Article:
6 Genius Ways to Keep Onions Fresh for Longer
Tired of bruised onions? Here are six easy ways to store your onions to keep them fresh for longer, saving you money and reducing waste.
Onions are a foundational ingredient. Whether sautéed for the base of seasonal soup or stew, chopped generously into sauces, or fried in ring form, the sweet, tangy bulb is as useful as it is delicious. Plus, it has a reliable shelf life, lasting for months under the correct conditions. But in order to keep these layered veggies fresh and ready for your menu rotation, proper storage is a must.
While some produce is fickle in its freshness, onions are hearty, and shouldn’t be a factor in your food waste. When not properly disposed of (aka composted), your spoiled veggies and food scraps end up in the landfill. Once there, the food is not afforded the oxygen necessary to properly decompose, instead releasing greenhouse gases and contributing to global warming. And while composting certainly helps matters, eating the food that you buy or grow is the ultimate answer.
Eager to learn how to maximize the life of your onions, the better to avoid unnecessary tears? Here’s how to store onions so that they stay fresh for as long as possible.
How to Store Onions: 6 Techniques to Try
1. Store in a Cool, Dark Place
Onions like things cool and dark. Favorable conditions include a temperature of 45ºF to 55ºF, along with low humidity.
2. Seriously, No Light
We'll say it again: cool and dark! In addition to promoting spoilage, light can lead to sprouting in onions, which are living bulbs. This is awesome if you're interested in regrowing onions from scrap, but less appealing if that's not the plan.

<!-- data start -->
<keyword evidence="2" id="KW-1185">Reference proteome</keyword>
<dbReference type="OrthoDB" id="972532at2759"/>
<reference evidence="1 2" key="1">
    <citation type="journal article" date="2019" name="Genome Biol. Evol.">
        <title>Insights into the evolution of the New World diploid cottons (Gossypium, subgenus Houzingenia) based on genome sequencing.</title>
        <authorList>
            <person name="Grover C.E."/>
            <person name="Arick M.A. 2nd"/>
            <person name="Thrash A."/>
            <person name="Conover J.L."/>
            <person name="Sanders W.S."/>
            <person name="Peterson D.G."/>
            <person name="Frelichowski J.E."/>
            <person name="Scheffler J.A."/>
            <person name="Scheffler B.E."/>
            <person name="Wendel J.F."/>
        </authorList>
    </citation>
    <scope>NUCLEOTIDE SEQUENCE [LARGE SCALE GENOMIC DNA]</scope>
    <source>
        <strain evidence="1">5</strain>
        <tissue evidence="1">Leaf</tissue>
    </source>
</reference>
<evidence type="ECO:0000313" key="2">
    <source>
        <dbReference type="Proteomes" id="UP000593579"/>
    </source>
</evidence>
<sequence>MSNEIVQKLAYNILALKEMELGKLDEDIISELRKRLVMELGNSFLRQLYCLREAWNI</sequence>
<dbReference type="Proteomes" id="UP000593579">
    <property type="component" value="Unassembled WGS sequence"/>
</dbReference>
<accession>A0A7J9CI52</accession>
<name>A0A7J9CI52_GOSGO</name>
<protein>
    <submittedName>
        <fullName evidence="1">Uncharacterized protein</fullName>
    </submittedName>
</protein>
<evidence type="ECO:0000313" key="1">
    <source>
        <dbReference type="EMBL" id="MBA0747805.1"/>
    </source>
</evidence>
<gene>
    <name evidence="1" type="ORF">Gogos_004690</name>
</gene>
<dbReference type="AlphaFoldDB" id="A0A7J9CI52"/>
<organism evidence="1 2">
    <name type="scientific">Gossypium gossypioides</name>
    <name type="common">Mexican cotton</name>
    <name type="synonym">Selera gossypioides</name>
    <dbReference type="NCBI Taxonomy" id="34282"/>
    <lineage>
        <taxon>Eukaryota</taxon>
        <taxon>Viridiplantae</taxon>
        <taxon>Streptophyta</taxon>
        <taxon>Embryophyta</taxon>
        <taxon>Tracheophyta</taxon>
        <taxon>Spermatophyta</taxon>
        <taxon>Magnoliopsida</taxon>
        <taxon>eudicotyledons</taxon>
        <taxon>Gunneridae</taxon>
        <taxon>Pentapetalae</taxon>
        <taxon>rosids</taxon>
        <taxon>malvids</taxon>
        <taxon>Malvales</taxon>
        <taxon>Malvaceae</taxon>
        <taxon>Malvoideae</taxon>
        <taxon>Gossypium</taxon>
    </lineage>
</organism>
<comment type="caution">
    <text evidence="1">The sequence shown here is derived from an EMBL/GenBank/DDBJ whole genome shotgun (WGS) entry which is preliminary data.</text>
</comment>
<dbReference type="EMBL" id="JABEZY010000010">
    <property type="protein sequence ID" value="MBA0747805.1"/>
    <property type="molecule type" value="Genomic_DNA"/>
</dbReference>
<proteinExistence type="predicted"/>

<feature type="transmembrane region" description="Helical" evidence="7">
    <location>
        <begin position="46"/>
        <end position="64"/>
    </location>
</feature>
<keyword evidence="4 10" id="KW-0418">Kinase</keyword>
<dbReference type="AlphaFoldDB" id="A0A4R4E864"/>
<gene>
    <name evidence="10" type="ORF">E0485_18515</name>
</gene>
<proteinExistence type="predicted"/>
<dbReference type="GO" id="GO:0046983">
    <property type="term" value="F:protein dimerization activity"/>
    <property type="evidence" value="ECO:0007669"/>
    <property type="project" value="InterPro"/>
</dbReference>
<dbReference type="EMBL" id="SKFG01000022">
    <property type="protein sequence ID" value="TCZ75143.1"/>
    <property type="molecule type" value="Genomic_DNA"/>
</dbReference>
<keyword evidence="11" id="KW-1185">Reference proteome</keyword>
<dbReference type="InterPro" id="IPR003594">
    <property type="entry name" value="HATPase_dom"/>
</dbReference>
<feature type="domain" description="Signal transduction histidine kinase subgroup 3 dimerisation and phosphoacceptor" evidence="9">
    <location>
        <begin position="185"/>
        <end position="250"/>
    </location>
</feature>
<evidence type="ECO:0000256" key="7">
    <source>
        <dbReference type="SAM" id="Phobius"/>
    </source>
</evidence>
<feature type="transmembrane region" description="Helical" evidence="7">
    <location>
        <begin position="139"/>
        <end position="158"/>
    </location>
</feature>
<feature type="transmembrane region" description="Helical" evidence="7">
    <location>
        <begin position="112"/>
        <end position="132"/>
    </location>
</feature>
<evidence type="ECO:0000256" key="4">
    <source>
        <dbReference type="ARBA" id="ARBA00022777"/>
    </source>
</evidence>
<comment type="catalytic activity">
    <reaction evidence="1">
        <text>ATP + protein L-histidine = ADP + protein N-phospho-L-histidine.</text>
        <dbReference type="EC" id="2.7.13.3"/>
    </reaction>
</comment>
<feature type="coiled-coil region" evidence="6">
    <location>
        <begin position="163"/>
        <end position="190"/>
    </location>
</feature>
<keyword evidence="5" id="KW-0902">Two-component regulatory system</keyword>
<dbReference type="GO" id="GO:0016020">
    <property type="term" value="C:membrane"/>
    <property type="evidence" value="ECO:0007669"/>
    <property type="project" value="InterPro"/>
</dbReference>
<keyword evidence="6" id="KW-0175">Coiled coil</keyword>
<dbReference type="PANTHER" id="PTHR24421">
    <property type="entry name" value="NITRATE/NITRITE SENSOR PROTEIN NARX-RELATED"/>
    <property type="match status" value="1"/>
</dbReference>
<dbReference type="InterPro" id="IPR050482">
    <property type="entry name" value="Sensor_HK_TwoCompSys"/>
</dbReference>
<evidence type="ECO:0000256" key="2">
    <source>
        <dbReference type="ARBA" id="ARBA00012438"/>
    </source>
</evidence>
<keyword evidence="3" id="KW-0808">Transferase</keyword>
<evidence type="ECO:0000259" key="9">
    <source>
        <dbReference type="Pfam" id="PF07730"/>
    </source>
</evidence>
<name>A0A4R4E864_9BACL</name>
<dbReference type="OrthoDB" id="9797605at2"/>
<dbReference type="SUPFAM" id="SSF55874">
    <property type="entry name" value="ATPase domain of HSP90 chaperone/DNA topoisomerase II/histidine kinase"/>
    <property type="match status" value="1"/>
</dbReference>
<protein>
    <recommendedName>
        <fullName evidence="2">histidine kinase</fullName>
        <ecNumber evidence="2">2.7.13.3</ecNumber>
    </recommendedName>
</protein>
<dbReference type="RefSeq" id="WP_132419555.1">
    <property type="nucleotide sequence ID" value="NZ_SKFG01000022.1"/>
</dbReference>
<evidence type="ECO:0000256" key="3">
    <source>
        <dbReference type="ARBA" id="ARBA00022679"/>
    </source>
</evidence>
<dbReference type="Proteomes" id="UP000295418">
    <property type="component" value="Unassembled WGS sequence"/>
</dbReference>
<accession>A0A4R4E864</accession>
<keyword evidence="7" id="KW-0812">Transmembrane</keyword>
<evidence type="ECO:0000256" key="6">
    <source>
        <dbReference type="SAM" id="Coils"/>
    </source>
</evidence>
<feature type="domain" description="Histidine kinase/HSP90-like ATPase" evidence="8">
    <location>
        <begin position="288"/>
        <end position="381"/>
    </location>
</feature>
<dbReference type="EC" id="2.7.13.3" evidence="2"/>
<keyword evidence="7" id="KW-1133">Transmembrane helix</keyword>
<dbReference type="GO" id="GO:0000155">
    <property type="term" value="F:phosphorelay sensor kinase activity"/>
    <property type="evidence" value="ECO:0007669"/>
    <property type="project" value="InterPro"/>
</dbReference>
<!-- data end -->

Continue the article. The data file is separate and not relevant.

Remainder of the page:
3. Allow for Air Flow
According to the National Onion Association, ventilation is key for extended storage. Rather than piling your stockpile into an airtight plastic bag, store onions in mesh or woven containers for maximum freshness.
4. Avoid the Refrigerator
While the fridge hits the cool and dark markers, moisture is the enemy of fresh onions. Keep onions in the open air until cut, storing leftovers in the fridge for use within 7-10 days.
5. Keep Away From the Potatoes
Onions emit ethylene gas, which can lead to over-ripening and rot in neighboring potatoes. And, as rot begets rot, one spoiled root can accelerate the same in your fresh batch of onions.
So though the foodstuffs are often grouped together in recipes, it’s best to store them separately.
6. Keep Your Halves Covered
To keep halved onions fresh in the fridge, opt for a Food Hugger. The reusable option offers a more sustainable solution than plastic bags, saran wrap, or foil, and the tight seal helps to maintain the onion's crisp texture.
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